An even simpler experiment seemed to point in very much the same direction. W. Grey Walter implanted electrodes into what he suspected were brain areas with arousal related to initiating ‘intentional actions.’ He then asked the subjects in this experiment to press a button when they wanted to see the next slide in a series (page 167):

Unbeknownst to the patient, however, the controller button was a dummy, not attached to the slide projector! What actually advanced the slides was the amplified signal from the electrode implanted in the patient’s motor cortex.

One might suppose that the patients would notice nothing out of the ordinary, but in fact they were startled by the effect, because it seemed to them as if the slide projector was anticipating their decisions. They reported that just as they were “about to” push the button, but before they had actually decided to do so, the projector would advance the slide . . .

There are holes in this argument in so far as it constitutes proof that all experiences of conscious choice and willpower are illusions. For a start there is evidence that even such triggers of action as this was based upon, such as simple basic responses, can be blocked at the last moment. They’re not completely inevitable.

Even more importantly, key clinical research demonstrates beyond reasonable doubt that the mind can change the brain. It would be impossible to describe all the evidence adduced to support the claim that volition is real and its exercise can change the brain, i.e. mind alters matter in this case and it cannot be explained as one part of the brain working on another part.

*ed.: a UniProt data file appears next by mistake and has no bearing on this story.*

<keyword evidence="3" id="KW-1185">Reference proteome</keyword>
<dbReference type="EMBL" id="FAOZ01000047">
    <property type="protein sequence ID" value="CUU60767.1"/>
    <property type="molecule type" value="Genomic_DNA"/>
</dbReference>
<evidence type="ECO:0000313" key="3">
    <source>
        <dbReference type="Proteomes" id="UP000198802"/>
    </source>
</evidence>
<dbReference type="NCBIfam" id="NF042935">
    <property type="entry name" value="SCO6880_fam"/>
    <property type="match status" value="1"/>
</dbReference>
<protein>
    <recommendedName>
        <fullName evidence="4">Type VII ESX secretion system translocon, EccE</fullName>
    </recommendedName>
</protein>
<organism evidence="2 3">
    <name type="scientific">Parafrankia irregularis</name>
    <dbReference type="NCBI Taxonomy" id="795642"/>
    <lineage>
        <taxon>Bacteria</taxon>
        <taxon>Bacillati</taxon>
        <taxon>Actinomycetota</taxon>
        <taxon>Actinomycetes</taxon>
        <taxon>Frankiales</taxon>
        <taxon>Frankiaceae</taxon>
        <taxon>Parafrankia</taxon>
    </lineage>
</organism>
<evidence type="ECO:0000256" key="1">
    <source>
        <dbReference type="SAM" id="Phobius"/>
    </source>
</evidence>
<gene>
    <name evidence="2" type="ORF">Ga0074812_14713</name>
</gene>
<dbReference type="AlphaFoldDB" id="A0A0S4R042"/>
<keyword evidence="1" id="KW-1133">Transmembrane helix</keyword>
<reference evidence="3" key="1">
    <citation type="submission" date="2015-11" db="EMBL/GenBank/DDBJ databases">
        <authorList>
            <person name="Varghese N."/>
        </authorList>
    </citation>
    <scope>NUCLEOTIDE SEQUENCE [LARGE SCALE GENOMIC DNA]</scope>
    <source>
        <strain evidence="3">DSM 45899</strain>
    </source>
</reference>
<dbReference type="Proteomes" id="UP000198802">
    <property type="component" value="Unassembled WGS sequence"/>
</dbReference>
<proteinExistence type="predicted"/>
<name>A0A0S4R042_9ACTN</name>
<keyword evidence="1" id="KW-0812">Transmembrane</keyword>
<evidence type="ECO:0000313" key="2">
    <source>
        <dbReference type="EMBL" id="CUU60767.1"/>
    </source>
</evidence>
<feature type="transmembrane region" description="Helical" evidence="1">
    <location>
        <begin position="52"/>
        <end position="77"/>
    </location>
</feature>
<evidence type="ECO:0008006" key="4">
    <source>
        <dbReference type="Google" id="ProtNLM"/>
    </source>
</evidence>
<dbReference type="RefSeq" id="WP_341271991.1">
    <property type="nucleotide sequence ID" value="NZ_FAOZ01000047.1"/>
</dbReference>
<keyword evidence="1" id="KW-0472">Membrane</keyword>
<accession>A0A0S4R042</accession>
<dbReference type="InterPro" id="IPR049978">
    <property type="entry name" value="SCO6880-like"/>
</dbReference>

One compelling example that will hopefully suffice for now is Schwartz’s work with patients suffering from Obsessive-Compulsive Disorder (OCD) who had agreed to combine the therapy with regular brain scans. This work, which he examines in The Mind and the Brain, showed (page 90) that “self-directed therapy had dramatically and significantly altered brain function.” His model involves four stages. He concludes (page 94):

The changes the Four Steps can produce in the brain offered strong evidence that willful [i.e. willed], mindful effort can alter brain function, and that such self-directed brain changes – neuroplasticity – are a genuine reality.

In case we miss the full implications of this work they spell them out (page 95):

The clinical and physiological results achieved with OCD support the notion that the conscious and willful mind cannot be explained solely and completely by matter, by the material substance of the brain. In other words, the arrow of causation relating brain and mind must be bidirectional. . . . And as we will see, modern quantum physics provides an empirically validated formalism that can account for the effects of mental processes on brain function.

Even though subliminal influences of the kind I outlined earlier still run the show most of the time when we’re on automatic pilot, as Kahneman has also demonstrated at length in his book Thinking Fast, Thinking Slow, many of us have also clearly shown the capacity to use our minds to change our brains and make ourselves wiser and more adaptive. This is effortful but possible.

It important though that we do not stop at the level of the individual.